Not-for-Profit is a Tax Status, Not Your Strategy

In our consulting careers, we have worked mainly with for profit organizations – businesses varying from start-ups to fortune 500 firms.  In fact, most of you reading this probably work primarily in the for-profit sector, although many of you may serve on boards or otherwise volunteer for nonprofit organizations outside of work.

It is in this context that we are asked from time to time if our ‘Grassroots Strategy’ framework applies in the nonprofit world.  After some reflection and a couple of attempts to make it work, we are convinced that it does work.  However, we have come to realize that nonprofits frequently need to add an additional step at the beginning of their strategy discussions.

In retrospect maybe it should have been obvious, but we take it for granted that the ultimate goal of most of our clients it to make more money – a goal usually measured as return to shareholders.  Therefore, strategy is about understanding customer needs and differentiation in order to choose the right initiatives to achieve that objective.  For nonprofits, where the goal is explicitly NOT to make a profit, the goal is rarely as clear.  Consequently, we have come to realize that the first step in effective strategy for not-for-profit organizations is agreeing on the metric you will use to determine success.

Before we come back to this important difference, let’s review some of our ‘universal truths about strategy’ and how they still apply at nonprofits:

  1. Strategy is about choice, particularly choices where reasonable people can disagree – just like in the for-profit world, articulating what you will NOT do is one of the tests of whether or not you have a strategy.  Further, setting quantified goals too early (we want to raise $3 million more than last year), while it may motivate fundraisers or members, can actually hinder a real discussion of strategic choices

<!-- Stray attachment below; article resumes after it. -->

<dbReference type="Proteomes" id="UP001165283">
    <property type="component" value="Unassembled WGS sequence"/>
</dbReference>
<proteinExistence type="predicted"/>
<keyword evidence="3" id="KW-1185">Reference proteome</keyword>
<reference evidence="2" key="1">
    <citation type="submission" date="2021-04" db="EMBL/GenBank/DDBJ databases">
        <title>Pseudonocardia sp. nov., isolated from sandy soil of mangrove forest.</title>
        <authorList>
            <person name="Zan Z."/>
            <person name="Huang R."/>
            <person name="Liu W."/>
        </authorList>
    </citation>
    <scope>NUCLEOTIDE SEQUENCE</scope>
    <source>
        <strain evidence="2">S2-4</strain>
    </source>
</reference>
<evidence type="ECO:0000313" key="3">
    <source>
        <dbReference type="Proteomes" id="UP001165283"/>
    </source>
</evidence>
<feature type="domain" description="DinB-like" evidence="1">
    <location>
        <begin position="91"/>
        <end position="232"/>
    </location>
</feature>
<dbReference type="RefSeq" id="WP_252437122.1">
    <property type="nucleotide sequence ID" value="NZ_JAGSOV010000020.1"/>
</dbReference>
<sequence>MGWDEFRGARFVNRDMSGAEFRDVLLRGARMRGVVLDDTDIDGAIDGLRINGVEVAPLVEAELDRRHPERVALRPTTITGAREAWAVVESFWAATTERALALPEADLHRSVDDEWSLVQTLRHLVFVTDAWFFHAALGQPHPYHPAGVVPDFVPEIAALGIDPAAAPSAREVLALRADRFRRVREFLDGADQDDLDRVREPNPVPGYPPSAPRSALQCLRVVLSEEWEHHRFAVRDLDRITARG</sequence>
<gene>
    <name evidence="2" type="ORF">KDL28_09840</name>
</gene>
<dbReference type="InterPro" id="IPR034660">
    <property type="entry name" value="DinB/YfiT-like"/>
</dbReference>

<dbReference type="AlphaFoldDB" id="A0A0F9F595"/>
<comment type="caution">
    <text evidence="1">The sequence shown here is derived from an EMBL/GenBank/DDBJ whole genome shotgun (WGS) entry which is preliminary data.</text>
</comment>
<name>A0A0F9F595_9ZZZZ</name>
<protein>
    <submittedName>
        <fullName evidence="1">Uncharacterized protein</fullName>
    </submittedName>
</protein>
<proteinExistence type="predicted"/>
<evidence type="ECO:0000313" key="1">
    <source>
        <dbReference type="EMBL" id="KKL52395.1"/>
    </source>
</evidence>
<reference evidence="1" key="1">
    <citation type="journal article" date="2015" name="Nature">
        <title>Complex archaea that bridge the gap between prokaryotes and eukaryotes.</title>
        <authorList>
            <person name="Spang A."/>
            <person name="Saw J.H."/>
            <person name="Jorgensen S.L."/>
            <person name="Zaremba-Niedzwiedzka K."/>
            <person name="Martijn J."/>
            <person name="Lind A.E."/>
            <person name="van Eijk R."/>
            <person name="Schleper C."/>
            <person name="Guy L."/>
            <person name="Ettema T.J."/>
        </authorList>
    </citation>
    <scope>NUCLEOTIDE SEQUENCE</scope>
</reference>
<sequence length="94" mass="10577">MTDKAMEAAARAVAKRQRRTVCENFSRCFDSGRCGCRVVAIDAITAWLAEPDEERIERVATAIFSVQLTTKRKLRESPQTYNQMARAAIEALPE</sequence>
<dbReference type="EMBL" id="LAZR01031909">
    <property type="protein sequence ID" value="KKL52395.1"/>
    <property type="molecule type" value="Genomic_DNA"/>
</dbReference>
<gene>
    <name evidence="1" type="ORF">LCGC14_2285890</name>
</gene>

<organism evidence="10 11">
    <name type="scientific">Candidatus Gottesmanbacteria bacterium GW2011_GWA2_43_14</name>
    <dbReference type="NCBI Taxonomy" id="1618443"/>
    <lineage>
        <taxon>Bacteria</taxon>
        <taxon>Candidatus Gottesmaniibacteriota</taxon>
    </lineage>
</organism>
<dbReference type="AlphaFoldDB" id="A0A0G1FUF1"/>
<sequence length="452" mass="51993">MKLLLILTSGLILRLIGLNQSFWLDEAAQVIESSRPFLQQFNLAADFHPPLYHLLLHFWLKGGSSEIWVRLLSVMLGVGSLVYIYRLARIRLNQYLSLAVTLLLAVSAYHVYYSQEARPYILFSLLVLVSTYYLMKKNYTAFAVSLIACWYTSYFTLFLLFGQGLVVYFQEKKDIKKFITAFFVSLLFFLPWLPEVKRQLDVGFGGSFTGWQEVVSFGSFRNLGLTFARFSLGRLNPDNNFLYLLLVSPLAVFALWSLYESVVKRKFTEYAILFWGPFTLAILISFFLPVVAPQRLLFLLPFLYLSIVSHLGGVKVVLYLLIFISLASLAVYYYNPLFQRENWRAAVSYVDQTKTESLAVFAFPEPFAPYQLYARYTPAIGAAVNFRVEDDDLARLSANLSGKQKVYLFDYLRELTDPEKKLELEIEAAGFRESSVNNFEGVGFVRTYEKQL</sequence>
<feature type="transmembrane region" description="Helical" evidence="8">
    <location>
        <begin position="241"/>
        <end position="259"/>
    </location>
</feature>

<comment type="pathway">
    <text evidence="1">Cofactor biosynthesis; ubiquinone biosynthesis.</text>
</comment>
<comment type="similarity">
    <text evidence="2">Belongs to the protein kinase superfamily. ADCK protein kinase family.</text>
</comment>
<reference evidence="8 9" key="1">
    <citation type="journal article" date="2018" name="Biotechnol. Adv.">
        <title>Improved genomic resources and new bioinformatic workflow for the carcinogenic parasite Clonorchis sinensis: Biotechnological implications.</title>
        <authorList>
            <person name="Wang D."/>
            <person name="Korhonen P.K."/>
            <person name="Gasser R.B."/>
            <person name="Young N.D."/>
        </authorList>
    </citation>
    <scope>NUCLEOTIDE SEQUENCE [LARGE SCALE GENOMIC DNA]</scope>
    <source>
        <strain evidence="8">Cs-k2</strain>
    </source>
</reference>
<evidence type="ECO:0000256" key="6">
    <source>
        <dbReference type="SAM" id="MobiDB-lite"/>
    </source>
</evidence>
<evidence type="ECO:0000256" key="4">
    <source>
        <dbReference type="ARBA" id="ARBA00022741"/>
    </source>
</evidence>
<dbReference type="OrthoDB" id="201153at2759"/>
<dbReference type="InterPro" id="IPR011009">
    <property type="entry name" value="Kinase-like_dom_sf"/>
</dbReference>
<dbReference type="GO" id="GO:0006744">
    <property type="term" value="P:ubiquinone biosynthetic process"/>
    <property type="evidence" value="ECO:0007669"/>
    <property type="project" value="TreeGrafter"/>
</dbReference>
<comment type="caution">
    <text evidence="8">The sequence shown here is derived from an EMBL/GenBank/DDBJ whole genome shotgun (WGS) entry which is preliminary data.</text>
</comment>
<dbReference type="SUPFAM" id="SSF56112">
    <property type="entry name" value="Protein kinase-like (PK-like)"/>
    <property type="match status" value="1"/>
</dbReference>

2. Strategy is about the allocation of resources – it should be obvious for nonprofits that you can’t do everything – you have limited resources.  And, exactly like for profit companies, spreading your resources too thin will just make you mediocre at lots of things, generally not a winning strategy for either achieving your mission or fund-raising
  3. Strategy requires an honest look at the momentum of the business – This means asking the tough questions about how did we get here and why.  Are we growing as fast as similar agencies? Why is our membership declining?  Without a good understanding of the forces that got us here, we are unlikely to figure out how to change the path
  4. Strategy must change the decisions that people make – As a nonprofit, you most likely have a vision or mission statement, but is that really driving the decisions that people make?  We would argue that this aspect of strategy may even be harder for non-profits. Especially for those organizations dependent on volunteers, deciding to stop funding someone’s pet project can be an unnatural act